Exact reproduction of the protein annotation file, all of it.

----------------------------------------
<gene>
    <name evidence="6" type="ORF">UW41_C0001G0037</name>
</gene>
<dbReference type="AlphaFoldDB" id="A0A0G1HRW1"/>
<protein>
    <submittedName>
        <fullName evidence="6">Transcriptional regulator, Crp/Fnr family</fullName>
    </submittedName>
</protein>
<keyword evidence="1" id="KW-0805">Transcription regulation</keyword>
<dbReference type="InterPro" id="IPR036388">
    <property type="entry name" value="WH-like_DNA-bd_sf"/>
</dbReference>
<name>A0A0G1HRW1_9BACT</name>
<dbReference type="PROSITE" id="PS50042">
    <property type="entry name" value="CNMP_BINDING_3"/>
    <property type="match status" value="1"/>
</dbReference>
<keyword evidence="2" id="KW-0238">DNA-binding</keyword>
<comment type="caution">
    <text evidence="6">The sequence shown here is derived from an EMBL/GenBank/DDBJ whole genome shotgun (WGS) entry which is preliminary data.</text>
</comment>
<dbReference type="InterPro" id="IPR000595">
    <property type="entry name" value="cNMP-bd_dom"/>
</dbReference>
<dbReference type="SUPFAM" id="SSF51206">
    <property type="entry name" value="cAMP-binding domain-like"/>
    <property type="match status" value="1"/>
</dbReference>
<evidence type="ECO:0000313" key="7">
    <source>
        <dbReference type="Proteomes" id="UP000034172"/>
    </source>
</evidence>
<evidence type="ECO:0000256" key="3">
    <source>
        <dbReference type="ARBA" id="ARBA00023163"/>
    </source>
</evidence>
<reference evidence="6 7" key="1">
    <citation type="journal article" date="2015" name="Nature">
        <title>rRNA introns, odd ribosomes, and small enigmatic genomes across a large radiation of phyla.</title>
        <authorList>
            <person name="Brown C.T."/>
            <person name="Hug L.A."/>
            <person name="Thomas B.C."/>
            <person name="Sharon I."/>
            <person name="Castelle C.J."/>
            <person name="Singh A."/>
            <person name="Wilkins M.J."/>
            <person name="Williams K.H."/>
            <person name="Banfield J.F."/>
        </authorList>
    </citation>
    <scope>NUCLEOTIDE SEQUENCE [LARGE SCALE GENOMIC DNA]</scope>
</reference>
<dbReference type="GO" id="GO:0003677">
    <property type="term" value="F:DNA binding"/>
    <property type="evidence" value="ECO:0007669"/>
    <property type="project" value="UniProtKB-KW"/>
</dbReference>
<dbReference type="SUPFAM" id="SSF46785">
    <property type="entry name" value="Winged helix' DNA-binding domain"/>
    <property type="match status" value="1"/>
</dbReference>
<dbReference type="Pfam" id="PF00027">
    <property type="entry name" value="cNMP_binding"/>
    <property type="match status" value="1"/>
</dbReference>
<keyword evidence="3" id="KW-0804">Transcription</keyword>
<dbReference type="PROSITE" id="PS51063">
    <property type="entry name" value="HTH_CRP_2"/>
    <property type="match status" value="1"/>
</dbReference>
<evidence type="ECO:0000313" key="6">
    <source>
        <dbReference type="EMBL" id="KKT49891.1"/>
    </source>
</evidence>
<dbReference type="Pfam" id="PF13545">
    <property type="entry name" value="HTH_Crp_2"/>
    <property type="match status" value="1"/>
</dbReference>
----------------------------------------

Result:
<gene>
    <name evidence="6" type="ORF">UW41_C0001G0037</name>
</gene>
<dbReference type="AlphaFoldDB" id="A0A0G1HRW1"/>
<protein>
    <submittedName>
        <fullName evidence="6">Transcriptional regulator, Crp/Fnr family</fullName>
    </submittedName>
</protein>
<keyword evidence="1" id="KW-0805">Transcription regulation</keyword>
<dbReference type="InterPro" id="IPR036388">
    <property type="entry name" value="WH-like_DNA-bd_sf"/>
</dbReference>
<name>A0A0G1HRW1_9BACT</name>
<dbReference type="PROSITE" id="PS50042">
    <property type="entry name" value="CNMP_BINDING_3"/>
    <property type="match status" value="1"/>
</dbReference>
<keyword evidence="2" id="KW-0238">DNA-binding</keyword>
<comment type="caution">
    <text evidence="6">The sequence shown here is derived from an EMBL/GenBank/DDBJ whole genome shotgun (WGS) entry which is preliminary data.</text>
</comment>
<dbReference type="InterPro" id="IPR000595">
    <property type="entry name" value="cNMP-bd_dom"/>
</dbReference>
<dbReference type="SUPFAM" id="SSF51206">
    <property type="entry name" value="cAMP-binding domain-like"/>
    <property type="match status" value="1"/>
</dbReference>
<evidence type="ECO:0000313" key="7">
    <source>
        <dbReference type="Proteomes" id="UP000034172"/>
    </source>
</evidence>
<evidence type="ECO:0000256" key="3">
    <source>
        <dbReference type="ARBA" id="ARBA00023163"/>
    </source>
</evidence>
<reference evidence="6 7" key="1">
    <citation type="journal article" date="2015" name="Nature">
        <title>rRNA introns, odd ribosomes, and small enigmatic genomes across a large radiation of phyla.</title>
        <authorList>
            <person name="Brown C.T."/>
            <person name="Hug L.A."/>
            <person name="Thomas B.C."/>
            <person name="Sharon I."/>
            <person name="Castelle C.J."/>
            <person name="Singh A."/>
            <person name="Wilkins M.J."/>
            <person name="Williams K.H."/>
            <person name="Banfield J.F."/>
        </authorList>
    </citation>
    <scope>NUCLEOTIDE SEQUENCE [LARGE SCALE GENOMIC DNA]</scope>
</reference>
<dbReference type="GO" id="GO:0003677">
    <property type="term" value="F:DNA binding"/>
    <property type="evidence" value="ECO:0007669"/>
    <property type="project" value="UniProtKB-KW"/>
</dbReference>
<dbReference type="SUPFAM" id="SSF46785">
    <property type="entry name" value="Winged helix' DNA-binding domain"/>
    <property type="match status" value="1"/>
</dbReference>
<dbReference type="Pfam" id="PF00027">
    <property type="entry name" value="cNMP_binding"/>
    <property type="match status" value="1"/>
</dbReference>
<keyword evidence="3" id="KW-0804">Transcription</keyword>
<dbReference type="PROSITE" id="PS51063">
    <property type="entry name" value="HTH_CRP_2"/>
    <property type="match status" value="1"/>
</dbReference>
<evidence type="ECO:0000313" key="6">
    <source>
        <dbReference type="EMBL" id="KKT49891.1"/>
    </source>
</evidence>
<dbReference type="Pfam" id="PF13545">
    <property type="entry name" value="HTH_Crp_2"/>
    <property type="match status" value="1"/>
</dbReference>